Rafael Nadal vs. Alexander Zverev: Score, Reaction from 2016 Indian Wells

Joseph Zucker@@JosephZuckerFeatured ColumnistMarch 16, 2016

Rafael Nadal, of Spain, reacts while playing Alexander Zverev, of Germany, during the BNP Paribas Open tennis tournament, Wednesday, March 16, 2016, in Indian Wells, Calif. (AP Photo/Mark J. Terrill)
Mark J. Terrill/Associated Press

Alexander Zverev might represent the future of men's tennis, but Rafael Nadal is the present. The 14-time Grand Slam champion defeated Zverev in three sets, 6-7(8), 6-0, 7-5, on Wednesday in the fourth round of the BNP Paribas Open in Indian Wells, California.   

Zverev entered the fourth round having beaten 23rd-seeded Grigor Dimitrov and No. 16 Gilles Simon in his last two matches. The 18-year-old was particularly impressive against Simon, brushing the Frenchman aside in straight sets, 6-2, 6-2.

Nadal knew Zverev presented a difficult challenge.

"[Zverev's] a clear possible future No. 1," he said following his third-round win over Fernando Verdasco, per the tournament's website. "He's an amazing player. He has all the shots. It's going to be a very tough match tomorrow for me, and I have to be ready to fight, to suffer, and to try to play aggressive. That's what I'm going to try."

It quickly became apparent those words weren't mere hyperbole. Zverev was well-equipped to handle Nadal, flashing impressive mobility on the baseline and a thunderous backhand that allowed him to absorb Nadal's topspin-heavy forehand.

Zverev took the first set following a 10-8 tiebreaker, staving off two set points from Nadal in the process.

All the more impressive, he was at times facing off with two opponents, taking issue with the placement of the Spidercam that was capturing the action above the court. The young German grew perturbed after double-faulting on serve and had a discussion with the chair umpire.

Tennis writer Carole Bouchard figured the problem won't go away for Zverev anytime soon:

The chair umpire was a busy man in the first set, also warning Nadal for his use of language on the court, per BT Sport's David Law:

Between the back-and-forth rallies and Nadal's and Zverev's combined histrionics, the first set offered fans a little bit of everything. The second set was a different story.

As quickly as Zverev captivated the Indian Wells crowd, he fell back to earth with twice the speed. Suddenly, the poise he had shown in the first set disappeared. He won a mere nine points in the second set, barely more than the number of unforced errors he committed (eight). Nadal needed just 26 minutes to send the match to a decisive third set.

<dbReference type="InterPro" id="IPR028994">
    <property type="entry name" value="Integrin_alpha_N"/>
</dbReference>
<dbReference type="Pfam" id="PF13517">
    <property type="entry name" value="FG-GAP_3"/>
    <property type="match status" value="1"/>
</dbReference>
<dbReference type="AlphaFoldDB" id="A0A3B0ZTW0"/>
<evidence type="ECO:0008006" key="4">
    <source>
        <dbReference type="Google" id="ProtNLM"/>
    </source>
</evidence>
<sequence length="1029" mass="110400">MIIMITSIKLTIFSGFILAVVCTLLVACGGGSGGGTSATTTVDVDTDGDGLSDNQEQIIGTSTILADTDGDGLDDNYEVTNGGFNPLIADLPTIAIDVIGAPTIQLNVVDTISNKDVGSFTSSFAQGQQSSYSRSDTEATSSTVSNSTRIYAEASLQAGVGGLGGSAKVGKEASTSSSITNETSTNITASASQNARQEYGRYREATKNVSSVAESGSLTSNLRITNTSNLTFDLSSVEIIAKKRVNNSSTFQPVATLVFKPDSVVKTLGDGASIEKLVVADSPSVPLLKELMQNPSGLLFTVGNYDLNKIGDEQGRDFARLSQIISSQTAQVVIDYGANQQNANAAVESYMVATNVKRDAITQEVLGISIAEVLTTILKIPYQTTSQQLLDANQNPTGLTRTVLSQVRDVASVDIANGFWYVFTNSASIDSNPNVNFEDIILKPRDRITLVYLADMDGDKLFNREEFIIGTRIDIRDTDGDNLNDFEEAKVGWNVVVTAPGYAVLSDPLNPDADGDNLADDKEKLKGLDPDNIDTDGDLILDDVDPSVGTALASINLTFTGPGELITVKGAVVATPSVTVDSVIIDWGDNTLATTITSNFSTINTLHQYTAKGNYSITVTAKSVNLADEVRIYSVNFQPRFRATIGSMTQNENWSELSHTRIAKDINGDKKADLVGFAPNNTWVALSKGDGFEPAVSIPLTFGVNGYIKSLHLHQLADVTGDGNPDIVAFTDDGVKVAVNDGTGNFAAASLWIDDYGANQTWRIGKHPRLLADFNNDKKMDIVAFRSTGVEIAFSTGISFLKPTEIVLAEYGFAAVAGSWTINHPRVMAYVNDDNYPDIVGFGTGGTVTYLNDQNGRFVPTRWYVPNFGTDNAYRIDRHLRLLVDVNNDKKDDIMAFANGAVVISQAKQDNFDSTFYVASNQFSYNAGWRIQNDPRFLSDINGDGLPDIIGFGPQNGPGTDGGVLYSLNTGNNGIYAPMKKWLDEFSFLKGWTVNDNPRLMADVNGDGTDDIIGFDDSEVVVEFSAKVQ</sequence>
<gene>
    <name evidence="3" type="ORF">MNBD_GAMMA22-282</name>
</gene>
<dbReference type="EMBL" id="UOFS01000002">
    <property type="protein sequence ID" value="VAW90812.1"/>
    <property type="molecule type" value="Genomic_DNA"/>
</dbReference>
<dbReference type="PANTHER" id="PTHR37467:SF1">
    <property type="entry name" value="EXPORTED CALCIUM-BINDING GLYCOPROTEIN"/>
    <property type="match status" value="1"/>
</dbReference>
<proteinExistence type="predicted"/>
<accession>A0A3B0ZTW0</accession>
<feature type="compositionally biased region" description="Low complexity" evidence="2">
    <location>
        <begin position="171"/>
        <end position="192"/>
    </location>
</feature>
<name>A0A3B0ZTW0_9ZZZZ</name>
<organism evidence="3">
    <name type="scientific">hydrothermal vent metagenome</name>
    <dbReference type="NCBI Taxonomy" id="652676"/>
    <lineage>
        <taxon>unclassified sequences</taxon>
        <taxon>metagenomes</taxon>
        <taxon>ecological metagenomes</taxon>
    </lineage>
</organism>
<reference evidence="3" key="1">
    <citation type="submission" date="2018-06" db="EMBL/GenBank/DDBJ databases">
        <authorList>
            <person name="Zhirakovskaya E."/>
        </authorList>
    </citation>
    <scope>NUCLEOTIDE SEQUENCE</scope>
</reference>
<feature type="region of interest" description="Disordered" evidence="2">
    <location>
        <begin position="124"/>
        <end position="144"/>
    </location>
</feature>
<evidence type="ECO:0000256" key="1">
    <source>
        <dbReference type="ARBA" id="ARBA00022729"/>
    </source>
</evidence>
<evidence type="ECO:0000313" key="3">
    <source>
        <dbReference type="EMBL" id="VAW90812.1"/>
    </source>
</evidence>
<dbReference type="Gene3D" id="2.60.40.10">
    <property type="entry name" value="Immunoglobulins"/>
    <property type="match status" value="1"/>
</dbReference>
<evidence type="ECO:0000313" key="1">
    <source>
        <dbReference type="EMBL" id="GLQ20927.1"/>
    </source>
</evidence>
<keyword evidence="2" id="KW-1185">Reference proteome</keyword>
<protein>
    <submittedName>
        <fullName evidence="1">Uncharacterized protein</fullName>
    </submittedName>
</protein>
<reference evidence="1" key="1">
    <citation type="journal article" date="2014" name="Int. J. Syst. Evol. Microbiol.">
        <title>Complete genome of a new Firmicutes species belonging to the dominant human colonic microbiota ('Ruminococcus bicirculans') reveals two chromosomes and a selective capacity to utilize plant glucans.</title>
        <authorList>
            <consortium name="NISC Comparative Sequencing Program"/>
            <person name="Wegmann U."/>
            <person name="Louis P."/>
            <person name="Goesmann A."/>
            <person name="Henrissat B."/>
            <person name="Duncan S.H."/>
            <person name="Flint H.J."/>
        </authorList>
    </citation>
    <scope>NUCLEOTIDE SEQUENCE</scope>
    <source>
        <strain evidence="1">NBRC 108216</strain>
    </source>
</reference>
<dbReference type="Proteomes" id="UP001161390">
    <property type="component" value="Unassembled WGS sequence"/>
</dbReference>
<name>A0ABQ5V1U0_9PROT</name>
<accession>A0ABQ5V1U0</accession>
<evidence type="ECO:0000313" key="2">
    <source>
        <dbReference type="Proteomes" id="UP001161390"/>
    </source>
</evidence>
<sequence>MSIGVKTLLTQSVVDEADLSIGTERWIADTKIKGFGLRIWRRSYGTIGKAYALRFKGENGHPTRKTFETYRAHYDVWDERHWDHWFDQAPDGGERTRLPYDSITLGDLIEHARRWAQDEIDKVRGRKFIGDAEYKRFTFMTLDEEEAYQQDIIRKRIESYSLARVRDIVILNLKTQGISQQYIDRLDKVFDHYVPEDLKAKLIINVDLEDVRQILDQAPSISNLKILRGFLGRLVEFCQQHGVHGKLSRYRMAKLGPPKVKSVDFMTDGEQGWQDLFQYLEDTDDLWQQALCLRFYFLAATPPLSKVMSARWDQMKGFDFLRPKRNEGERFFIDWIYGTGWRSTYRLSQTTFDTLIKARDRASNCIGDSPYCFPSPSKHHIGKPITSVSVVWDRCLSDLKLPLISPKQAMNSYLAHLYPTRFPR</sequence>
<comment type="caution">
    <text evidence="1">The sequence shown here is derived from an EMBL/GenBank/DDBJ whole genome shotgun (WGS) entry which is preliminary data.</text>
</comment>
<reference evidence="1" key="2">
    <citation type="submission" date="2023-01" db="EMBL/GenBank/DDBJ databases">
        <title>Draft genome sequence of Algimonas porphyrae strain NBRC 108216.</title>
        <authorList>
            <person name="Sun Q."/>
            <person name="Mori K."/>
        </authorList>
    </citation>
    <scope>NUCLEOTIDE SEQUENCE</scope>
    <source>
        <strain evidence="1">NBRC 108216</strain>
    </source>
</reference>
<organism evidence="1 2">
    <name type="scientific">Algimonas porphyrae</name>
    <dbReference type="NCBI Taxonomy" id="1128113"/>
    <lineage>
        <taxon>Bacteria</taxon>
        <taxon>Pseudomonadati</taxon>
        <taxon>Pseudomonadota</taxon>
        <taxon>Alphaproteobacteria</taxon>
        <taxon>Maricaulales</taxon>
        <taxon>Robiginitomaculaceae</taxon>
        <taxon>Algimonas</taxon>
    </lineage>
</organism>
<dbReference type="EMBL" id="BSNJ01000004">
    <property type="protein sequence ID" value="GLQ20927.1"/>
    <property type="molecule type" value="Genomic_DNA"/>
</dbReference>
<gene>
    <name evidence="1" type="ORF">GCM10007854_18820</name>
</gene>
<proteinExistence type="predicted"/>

Sasa Ozmo of Serbian broadcaster B92 was disappointed to see the wheels come off for Zverev in such swift fashion:

And yet, the tables turned once again in the final frame. Zverev used the break between sets to regroup and rediscover his confidence.

Since he was so often on the defensive, Nadal was unable to put much placement on his shots. That allowed Zverev to find a comfort zone on the baseline, and he started to dictate the pace of points with his overpowering groundstrokes. 

However, Zverev's nerves overcame him. The closer he got to the end of the match, the more cautious he became. Ultimately, he let a 5-2 lead in the final set slip through his grasp.

The turning point came in the ninth game as Zverev was serving for the match. On match point, he dumped a simple forehand volley into the net. TennisTV provided a replay of the error:

Then, fighting off break point, a short forehand met the same fate. At that point, the tide of the match had irrevocably swung in Nadal's direction. Zverev offered little resistance as the Spaniard completed his comeback.

Tennis commentator Rob Koenig is worried what the defeat could do to Zverev's psyche:

Zverev looks to have a long, fruitful career on the horizon, but he learned the hard way Wednesday that he can't afford to gift an opponent, especially one as good as Nadal, a way back into a match. As he analyzes what went right and what went wrong in this match, he should become a better player.

Although it's far too early to call Zverev a Grand Slam contender, he might make some noise this summer at Roland Garros and the All England Club.

Nadal, meanwhile, will move on to the quarterfinals, where he'll meet either John Isner or Kei Nishikori. He's a combined 13-1 all-time against both players, so either matchup sets up well for him in the next round.

Having come back from the brink against Zverev, Nadal will likely feel even better about his chances of bringing home a title at Indian Wells.


Post-Match Reaction

"A great victory... I'm very happy about it," said Nadal after the match, per ATPWorldTour.com. "I am especially happy about the mentality on court, the spirit of fight during the whole match, believing that I can win a match during the whole time even in the tougher situations."

To his credit, Zverev didn't shy away from discussing his late-match collapse, per Ben Rothenberg of the New York Times:

"It was a great match," Zverev said, per ATPWorldTour.com. "Rafa did what he does best; he was fighting. He's known for that."